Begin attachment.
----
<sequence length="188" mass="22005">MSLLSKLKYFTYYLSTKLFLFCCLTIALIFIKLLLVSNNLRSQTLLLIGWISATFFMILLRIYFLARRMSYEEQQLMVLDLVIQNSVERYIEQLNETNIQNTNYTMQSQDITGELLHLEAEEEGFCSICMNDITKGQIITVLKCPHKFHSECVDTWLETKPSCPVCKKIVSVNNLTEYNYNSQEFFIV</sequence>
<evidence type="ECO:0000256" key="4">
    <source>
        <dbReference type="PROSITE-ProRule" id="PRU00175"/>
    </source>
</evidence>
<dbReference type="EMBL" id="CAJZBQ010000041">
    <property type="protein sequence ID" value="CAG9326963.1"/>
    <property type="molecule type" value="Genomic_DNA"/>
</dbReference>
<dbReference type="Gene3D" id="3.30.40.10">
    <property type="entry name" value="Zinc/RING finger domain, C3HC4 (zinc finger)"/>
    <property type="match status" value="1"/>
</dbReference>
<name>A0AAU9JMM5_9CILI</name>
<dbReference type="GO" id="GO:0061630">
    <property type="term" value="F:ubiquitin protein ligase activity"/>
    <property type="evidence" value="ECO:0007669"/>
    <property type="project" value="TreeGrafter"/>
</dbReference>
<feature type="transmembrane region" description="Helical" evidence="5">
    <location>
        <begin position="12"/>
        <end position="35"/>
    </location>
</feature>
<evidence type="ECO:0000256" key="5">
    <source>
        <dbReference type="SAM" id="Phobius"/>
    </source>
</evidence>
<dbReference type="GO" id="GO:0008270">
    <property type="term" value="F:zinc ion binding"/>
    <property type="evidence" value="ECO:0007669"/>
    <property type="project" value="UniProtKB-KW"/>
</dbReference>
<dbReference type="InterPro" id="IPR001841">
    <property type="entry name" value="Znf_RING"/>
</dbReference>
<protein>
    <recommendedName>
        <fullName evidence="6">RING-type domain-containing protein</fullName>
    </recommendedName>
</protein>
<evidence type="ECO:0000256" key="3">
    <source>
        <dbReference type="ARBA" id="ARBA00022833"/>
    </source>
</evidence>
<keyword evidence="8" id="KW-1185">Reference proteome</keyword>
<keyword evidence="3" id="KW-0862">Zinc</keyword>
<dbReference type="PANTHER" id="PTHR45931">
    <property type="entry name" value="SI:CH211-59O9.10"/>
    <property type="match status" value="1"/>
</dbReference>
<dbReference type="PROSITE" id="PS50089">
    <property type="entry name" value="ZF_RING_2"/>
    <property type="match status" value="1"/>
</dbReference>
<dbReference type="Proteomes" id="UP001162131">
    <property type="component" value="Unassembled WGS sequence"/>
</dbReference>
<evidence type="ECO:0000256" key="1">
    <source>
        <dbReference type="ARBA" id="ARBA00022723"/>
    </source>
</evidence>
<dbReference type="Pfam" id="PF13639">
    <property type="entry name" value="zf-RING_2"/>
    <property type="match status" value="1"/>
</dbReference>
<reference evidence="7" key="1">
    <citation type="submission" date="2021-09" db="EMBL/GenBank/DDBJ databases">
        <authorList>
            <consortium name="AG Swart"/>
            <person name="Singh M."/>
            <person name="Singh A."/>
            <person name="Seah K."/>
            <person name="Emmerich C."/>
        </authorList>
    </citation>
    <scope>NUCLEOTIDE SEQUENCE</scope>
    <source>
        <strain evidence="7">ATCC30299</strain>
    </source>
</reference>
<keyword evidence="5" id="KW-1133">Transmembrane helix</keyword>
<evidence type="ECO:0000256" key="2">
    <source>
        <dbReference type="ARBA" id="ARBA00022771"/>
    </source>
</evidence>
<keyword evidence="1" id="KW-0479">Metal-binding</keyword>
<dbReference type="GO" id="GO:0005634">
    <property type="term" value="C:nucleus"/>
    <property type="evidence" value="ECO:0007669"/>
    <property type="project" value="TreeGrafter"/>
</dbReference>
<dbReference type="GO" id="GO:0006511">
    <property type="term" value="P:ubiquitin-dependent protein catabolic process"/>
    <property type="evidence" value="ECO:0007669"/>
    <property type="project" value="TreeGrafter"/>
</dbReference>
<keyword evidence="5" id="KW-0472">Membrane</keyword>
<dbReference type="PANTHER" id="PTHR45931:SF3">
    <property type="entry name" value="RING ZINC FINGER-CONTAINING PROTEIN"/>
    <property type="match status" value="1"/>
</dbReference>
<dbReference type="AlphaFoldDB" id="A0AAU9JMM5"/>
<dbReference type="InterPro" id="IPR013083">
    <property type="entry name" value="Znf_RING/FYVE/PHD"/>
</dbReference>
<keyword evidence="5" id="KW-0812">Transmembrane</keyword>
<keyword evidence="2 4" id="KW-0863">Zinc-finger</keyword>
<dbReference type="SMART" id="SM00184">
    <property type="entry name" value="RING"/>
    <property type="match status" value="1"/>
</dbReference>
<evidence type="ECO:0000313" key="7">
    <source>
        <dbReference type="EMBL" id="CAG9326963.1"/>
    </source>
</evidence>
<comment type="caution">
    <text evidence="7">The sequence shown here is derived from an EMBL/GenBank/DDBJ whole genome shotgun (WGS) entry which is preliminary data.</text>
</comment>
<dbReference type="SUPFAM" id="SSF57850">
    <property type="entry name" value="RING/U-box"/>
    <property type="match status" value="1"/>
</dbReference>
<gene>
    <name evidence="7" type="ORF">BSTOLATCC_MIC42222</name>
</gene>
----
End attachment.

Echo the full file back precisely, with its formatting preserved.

<sequence length="188" mass="22005">MSLLSKLKYFTYYLSTKLFLFCCLTIALIFIKLLLVSNNLRSQTLLLIGWISATFFMILLRIYFLARRMSYEEQQLMVLDLVIQNSVERYIEQLNETNIQNTNYTMQSQDITGELLHLEAEEEGFCSICMNDITKGQIITVLKCPHKFHSECVDTWLETKPSCPVCKKIVSVNNLTEYNYNSQEFFIV</sequence>
<evidence type="ECO:0000256" key="4">
    <source>
        <dbReference type="PROSITE-ProRule" id="PRU00175"/>
    </source>
</evidence>
<dbReference type="EMBL" id="CAJZBQ010000041">
    <property type="protein sequence ID" value="CAG9326963.1"/>
    <property type="molecule type" value="Genomic_DNA"/>
</dbReference>
<dbReference type="Gene3D" id="3.30.40.10">
    <property type="entry name" value="Zinc/RING finger domain, C3HC4 (zinc finger)"/>
    <property type="match status" value="1"/>
</dbReference>
<name>A0AAU9JMM5_9CILI</name>
<dbReference type="GO" id="GO:0061630">
    <property type="term" value="F:ubiquitin protein ligase activity"/>
    <property type="evidence" value="ECO:0007669"/>
    <property type="project" value="TreeGrafter"/>
</dbReference>
<feature type="transmembrane region" description="Helical" evidence="5">
    <location>
        <begin position="12"/>
        <end position="35"/>
    </location>
</feature>
<evidence type="ECO:0000256" key="5">
    <source>
        <dbReference type="SAM" id="Phobius"/>
    </source>
</evidence>
<dbReference type="GO" id="GO:0008270">
    <property type="term" value="F:zinc ion binding"/>
    <property type="evidence" value="ECO:0007669"/>
    <property type="project" value="UniProtKB-KW"/>
</dbReference>
<dbReference type="InterPro" id="IPR001841">
    <property type="entry name" value="Znf_RING"/>
</dbReference>
<protein>
    <recommendedName>
        <fullName evidence="6">RING-type domain-containing protein</fullName>
    </recommendedName>
</protein>
<evidence type="ECO:0000256" key="3">
    <source>
        <dbReference type="ARBA" id="ARBA00022833"/>
    </source>
</evidence>
<keyword evidence="8" id="KW-1185">Reference proteome</keyword>
<keyword evidence="3" id="KW-0862">Zinc</keyword>
<dbReference type="PANTHER" id="PTHR45931">
    <property type="entry name" value="SI:CH211-59O9.10"/>
    <property type="match status" value="1"/>
</dbReference>
<dbReference type="PROSITE" id="PS50089">
    <property type="entry name" value="ZF_RING_2"/>
    <property type="match status" value="1"/>
</dbReference>
<dbReference type="Proteomes" id="UP001162131">
    <property type="component" value="Unassembled WGS sequence"/>
</dbReference>
<evidence type="ECO:0000256" key="1">
    <source>
        <dbReference type="ARBA" id="ARBA00022723"/>
    </source>
</evidence>
<dbReference type="Pfam" id="PF13639">
    <property type="entry name" value="zf-RING_2"/>
    <property type="match status" value="1"/>
</dbReference>
<reference evidence="7" key="1">
    <citation type="submission" date="2021-09" db="EMBL/GenBank/DDBJ databases">
        <authorList>
            <consortium name="AG Swart"/>
            <person name="Singh M."/>
            <person name="Singh A."/>
            <person name="Seah K."/>
            <person name="Emmerich C."/>
        </authorList>
    </citation>
    <scope>NUCLEOTIDE SEQUENCE</scope>
    <source>
        <strain evidence="7">ATCC30299</strain>
    </source>
</reference>
<keyword evidence="5" id="KW-1133">Transmembrane helix</keyword>
<evidence type="ECO:0000256" key="2">
    <source>
        <dbReference type="ARBA" id="ARBA00022771"/>
    </source>
</evidence>
<keyword evidence="1" id="KW-0479">Metal-binding</keyword>
<dbReference type="GO" id="GO:0005634">
    <property type="term" value="C:nucleus"/>
    <property type="evidence" value="ECO:0007669"/>
    <property type="project" value="TreeGrafter"/>
</dbReference>
<dbReference type="GO" id="GO:0006511">
    <property type="term" value="P:ubiquitin-dependent protein catabolic process"/>
    <property type="evidence" value="ECO:0007669"/>
    <property type="project" value="TreeGrafter"/>
</dbReference>
<keyword evidence="5" id="KW-0472">Membrane</keyword>
<dbReference type="PANTHER" id="PTHR45931:SF3">
    <property type="entry name" value="RING ZINC FINGER-CONTAINING PROTEIN"/>
    <property type="match status" value="1"/>
</dbReference>
<dbReference type="AlphaFoldDB" id="A0AAU9JMM5"/>
<dbReference type="InterPro" id="IPR013083">
    <property type="entry name" value="Znf_RING/FYVE/PHD"/>
</dbReference>
<keyword evidence="5" id="KW-0812">Transmembrane</keyword>
<keyword evidence="2 4" id="KW-0863">Zinc-finger</keyword>
<dbReference type="SMART" id="SM00184">
    <property type="entry name" value="RING"/>
    <property type="match status" value="1"/>
</dbReference>
<evidence type="ECO:0000313" key="7">
    <source>
        <dbReference type="EMBL" id="CAG9326963.1"/>
    </source>
</evidence>
<comment type="caution">
    <text evidence="7">The sequence shown here is derived from an EMBL/GenBank/DDBJ whole genome shotgun (WGS) entry which is preliminary data.</text>
</comment>
<dbReference type="SUPFAM" id="SSF57850">
    <property type="entry name" value="RING/U-box"/>
    <property type="match status" value="1"/>
</dbReference>
<gene>
    <name evidence="7" type="ORF">BSTOLATCC_MIC42222</name>
</gene>